The race against time continues in finding a cure in the fight against Covid 19, so too the need to find a vaccine for an already badly beleaguered property market, plagued with past problems and further compounded by the pandemic
“Is The Housing and Property Sector At A Crossroad? Is The Worst Over Or Is It In A Crisis? What Next?” Bent on finding vaccine solutions for a property market in the doldrums, this was the main topic being discussed at the 2020 National Housing and Property Summit recently organised by KSI Strategic Institute for Asia Pacific and co-organised by the International Federation of Real Estate (FIABCI).
From addressing the root issue of low income, imbalance in supply and changing demands to addressing poor construction quality and a limited local population – vaccine solutions in government policies, stimulus packages and even a mindset swap are crucial. The need to readdress previous policies and non-intended negative consequences of improperly planned rural to urban workforce migration without proper job planning and housing considerations were also debated.
Tan Sri Michael Yeoh, President of KSI Strategic Institute for Asia Pacific asserts that should real estate, being linked with over 100 ancillary supporting industries decline, this will invariably impact the wider economy and other sectors. Hence, vaccine solutions are vital now.
Addressing solutions in the three “I’s” — “Innovation, Investment and Incentives”, real estate needs to embrace innovation in the virtual game plan of technology encompassing Artificial Intelligence (AI), big data, robotics and virtual apps, etc. New property technology he adds will impact the industry moving forward, which needs local business and foreign investments for property to be revitalised as a key sector and economic driver backed also by Government incentives.
“The three “S’s” of ‘Sustainability, Security and Smart’ cities are key. Sustainability in property is essential as buyers emphasise sustainable and clean environments. Security is important for people’s safety and increasingly, smart cities the world over are making city living more exciting.”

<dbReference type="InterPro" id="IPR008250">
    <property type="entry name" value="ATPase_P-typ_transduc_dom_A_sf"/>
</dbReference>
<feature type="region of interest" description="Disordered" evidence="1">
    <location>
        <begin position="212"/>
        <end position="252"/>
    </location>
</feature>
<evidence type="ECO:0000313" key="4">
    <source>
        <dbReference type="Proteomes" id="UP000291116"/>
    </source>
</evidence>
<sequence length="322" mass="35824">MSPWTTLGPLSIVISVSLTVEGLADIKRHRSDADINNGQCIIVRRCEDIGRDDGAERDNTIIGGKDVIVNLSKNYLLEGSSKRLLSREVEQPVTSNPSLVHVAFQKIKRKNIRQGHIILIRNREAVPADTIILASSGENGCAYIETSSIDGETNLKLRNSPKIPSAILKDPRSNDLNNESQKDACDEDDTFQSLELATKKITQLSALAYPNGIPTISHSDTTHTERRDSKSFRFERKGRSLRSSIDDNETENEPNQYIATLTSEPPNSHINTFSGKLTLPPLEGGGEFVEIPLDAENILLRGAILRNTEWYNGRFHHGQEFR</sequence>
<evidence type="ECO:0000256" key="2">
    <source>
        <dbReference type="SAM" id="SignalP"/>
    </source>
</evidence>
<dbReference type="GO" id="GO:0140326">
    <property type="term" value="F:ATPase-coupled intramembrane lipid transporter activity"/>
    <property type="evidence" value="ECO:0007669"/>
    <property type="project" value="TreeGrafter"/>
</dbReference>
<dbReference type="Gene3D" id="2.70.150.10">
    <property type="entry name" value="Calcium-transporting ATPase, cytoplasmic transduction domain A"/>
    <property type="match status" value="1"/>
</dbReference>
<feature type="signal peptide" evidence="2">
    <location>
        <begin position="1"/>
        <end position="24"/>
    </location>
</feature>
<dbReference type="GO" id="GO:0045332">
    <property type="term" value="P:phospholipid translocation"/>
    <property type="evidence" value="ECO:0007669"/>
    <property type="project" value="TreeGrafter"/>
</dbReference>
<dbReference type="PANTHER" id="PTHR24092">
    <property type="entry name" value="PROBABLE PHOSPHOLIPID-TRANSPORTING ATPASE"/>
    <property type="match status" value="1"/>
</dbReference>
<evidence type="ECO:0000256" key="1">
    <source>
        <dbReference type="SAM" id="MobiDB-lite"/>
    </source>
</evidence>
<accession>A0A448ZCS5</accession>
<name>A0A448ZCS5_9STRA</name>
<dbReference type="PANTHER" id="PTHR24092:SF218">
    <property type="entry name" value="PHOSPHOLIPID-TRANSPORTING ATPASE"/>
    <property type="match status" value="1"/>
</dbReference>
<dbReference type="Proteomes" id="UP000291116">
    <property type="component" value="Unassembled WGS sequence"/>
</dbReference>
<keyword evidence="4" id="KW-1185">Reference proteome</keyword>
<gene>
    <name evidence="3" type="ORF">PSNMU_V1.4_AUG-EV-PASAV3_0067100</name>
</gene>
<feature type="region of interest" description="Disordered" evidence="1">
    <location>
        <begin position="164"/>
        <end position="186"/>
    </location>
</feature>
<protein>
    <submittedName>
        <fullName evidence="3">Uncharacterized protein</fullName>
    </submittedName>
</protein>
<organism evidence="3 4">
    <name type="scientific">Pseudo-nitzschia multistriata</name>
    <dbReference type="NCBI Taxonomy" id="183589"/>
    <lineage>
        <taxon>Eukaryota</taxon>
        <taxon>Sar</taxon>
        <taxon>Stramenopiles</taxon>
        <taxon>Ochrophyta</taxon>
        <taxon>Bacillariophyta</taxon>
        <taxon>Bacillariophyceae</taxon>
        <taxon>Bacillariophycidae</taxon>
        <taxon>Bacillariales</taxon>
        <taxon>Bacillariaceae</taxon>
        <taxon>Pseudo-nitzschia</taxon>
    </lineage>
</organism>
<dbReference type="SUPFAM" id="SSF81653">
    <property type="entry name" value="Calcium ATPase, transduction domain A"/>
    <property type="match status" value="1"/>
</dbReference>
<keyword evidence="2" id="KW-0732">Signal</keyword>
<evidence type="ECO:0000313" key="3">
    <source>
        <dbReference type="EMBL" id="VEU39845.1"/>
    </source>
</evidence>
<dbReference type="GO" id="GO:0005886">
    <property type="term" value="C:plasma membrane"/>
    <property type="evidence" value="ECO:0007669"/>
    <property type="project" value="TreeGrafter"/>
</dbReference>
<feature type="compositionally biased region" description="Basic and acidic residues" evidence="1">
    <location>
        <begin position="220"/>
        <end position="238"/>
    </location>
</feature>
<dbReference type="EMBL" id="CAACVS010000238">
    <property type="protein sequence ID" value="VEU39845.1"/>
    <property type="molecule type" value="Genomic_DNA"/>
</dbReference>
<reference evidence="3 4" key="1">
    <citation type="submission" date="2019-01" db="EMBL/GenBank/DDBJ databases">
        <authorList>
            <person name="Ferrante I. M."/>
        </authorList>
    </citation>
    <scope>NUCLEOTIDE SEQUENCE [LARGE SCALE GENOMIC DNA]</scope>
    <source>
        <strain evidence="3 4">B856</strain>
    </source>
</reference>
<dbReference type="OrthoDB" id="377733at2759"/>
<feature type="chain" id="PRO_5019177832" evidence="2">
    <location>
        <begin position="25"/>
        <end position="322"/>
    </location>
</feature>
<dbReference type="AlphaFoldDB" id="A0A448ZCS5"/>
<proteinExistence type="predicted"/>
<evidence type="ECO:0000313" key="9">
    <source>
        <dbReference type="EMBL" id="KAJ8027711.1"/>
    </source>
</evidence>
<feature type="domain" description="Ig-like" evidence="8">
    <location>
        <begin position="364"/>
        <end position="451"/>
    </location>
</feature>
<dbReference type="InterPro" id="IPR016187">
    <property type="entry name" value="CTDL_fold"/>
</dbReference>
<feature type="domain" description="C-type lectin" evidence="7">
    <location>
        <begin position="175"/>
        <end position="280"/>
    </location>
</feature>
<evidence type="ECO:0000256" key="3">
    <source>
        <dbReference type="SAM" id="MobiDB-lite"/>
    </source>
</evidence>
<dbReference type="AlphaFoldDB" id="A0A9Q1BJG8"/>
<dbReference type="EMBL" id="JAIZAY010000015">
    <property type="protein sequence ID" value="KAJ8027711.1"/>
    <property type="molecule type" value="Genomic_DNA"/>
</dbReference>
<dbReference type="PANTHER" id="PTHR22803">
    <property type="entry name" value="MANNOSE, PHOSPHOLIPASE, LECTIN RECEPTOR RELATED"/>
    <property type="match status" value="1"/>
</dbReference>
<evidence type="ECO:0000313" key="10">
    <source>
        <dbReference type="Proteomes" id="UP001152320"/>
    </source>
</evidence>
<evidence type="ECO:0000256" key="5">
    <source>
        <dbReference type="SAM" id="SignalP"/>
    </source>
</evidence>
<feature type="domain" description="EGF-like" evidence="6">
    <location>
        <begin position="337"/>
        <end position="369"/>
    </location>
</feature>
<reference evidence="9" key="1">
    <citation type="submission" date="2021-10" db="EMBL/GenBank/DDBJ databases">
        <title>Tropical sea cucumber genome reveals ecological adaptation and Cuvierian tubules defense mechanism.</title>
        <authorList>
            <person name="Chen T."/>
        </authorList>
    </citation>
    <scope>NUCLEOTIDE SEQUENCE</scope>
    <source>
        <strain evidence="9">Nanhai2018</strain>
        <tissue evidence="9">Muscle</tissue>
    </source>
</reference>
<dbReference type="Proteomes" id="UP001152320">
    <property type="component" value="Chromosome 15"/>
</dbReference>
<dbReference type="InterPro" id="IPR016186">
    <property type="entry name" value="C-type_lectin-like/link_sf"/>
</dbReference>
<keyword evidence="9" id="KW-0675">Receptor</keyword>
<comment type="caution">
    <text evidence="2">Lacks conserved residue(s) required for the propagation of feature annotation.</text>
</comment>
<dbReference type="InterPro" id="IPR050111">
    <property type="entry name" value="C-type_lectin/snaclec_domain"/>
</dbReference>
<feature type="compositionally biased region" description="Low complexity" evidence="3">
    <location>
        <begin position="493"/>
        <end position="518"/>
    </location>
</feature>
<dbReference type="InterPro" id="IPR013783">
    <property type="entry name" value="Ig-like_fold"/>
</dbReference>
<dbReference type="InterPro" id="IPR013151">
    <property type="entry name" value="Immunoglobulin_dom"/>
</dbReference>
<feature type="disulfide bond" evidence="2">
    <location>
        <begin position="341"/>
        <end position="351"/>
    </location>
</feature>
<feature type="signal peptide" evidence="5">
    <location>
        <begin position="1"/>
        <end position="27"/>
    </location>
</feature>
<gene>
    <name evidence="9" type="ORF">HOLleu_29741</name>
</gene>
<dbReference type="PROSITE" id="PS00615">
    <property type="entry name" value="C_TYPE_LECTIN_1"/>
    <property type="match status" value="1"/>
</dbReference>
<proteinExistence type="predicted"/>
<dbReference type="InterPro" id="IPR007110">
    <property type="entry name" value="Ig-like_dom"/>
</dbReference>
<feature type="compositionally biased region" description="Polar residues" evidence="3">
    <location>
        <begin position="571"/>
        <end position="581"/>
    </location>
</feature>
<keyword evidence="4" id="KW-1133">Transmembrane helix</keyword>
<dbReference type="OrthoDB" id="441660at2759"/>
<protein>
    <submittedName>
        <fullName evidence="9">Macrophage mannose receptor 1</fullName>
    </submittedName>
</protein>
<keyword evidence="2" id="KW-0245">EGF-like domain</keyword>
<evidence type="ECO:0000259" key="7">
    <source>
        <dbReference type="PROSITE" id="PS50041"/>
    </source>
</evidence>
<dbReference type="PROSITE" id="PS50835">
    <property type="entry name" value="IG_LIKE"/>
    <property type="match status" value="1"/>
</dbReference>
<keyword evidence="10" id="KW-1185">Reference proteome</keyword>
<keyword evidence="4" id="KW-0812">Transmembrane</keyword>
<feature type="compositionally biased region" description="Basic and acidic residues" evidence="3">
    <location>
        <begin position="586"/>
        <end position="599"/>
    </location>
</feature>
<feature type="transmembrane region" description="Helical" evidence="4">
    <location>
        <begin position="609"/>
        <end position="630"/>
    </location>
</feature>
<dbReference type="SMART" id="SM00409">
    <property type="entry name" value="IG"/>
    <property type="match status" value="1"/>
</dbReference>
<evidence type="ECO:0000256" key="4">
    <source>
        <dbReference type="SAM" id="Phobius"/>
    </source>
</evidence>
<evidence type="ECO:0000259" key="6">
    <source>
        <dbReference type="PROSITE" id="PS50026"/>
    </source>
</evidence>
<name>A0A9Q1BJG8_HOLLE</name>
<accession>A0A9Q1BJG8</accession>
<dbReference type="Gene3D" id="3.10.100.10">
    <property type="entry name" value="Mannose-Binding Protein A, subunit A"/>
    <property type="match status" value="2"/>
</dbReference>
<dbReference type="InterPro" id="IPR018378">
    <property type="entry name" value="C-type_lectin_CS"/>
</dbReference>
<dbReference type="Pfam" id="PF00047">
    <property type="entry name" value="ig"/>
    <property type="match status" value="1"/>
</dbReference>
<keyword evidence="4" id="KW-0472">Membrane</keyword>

“The Government needs to ensure growth of the property sector so developers and buyers have sufficient access to funding and end financing, etc. The private sector needs faster approvals, less bureaucracies and absolute clarity plus consistency in policy formation and implementations to rebuild and reignite the country’s growth,” he elaborates.
Zuraida Kamaruddin, Minister of Housing and Local Government shares that now, “not only is profit affected, but also the current construction industry process due to the pandemic”.
“The Ministry of Works through its Construction Industry Development Board (CIDB) is involved in constructing, banking and monitoring the construction sector’s Standard Operating Procedures (SOPs), strategic enforcement and synergy. There has posed a dent in this sector as in order to contain the virus, workers’ testing and a relook at how things are done are required,” she reiterates.
What was once viewed as troublesome changes, has now become norm. Th extension of the Recovery Movement Control Order (RMCO) fortunately, has not undone the industry, she observes with 85% of projects being resumed in accordance to approximately 4,370 projects including 270 property projects.
“Over 7,590 construction sites have been inspected. Developers should stand with their workers in this test,” she reiterates, noting though disruption of the supply chain for raw materials is inevitable, the processes whereby materials are sourced from could provide fresh opportunities for export and a chance to better the market.
“The crisis has forced us to think-outof-the-box — to consider means and ways to reduce reliance on past forces. Though we have yet to see examples of this implemented in our work processes, solutions should align with adaptation to technology to provide and design tools, plus manage construction projects combined with strategic planning including the disruption of technology.
“The Government supports industries and private workers to encourage this industry to become 4.0 ready by implementing the working and maintenance of things during these trying times,” she affirms.
“Our buildings need to be designed to be Covid-19 proof. They cannot design without those rules which is special as substitute so developers need to explore how things are done,” she says of the future solutions which need to also account for construction costs and social distancing requirements.
The vaccine for Malaysia entails that the industry starts devising solutions for property, technology and innovation for both the public and private sectors to thrive. The Ministry is facilitating the Rent-To-Own (RTO) scheme in hopes that banks will eventually grant access for loans. It is managing big data to ascertain the right projects, types and housing prices to enhance for new developments.
“The new Covid-19 law proposed to Parliament is another booster for developers affected by the lockdown to give them some breather in granting leeway or exceptions linked to housing delivery.”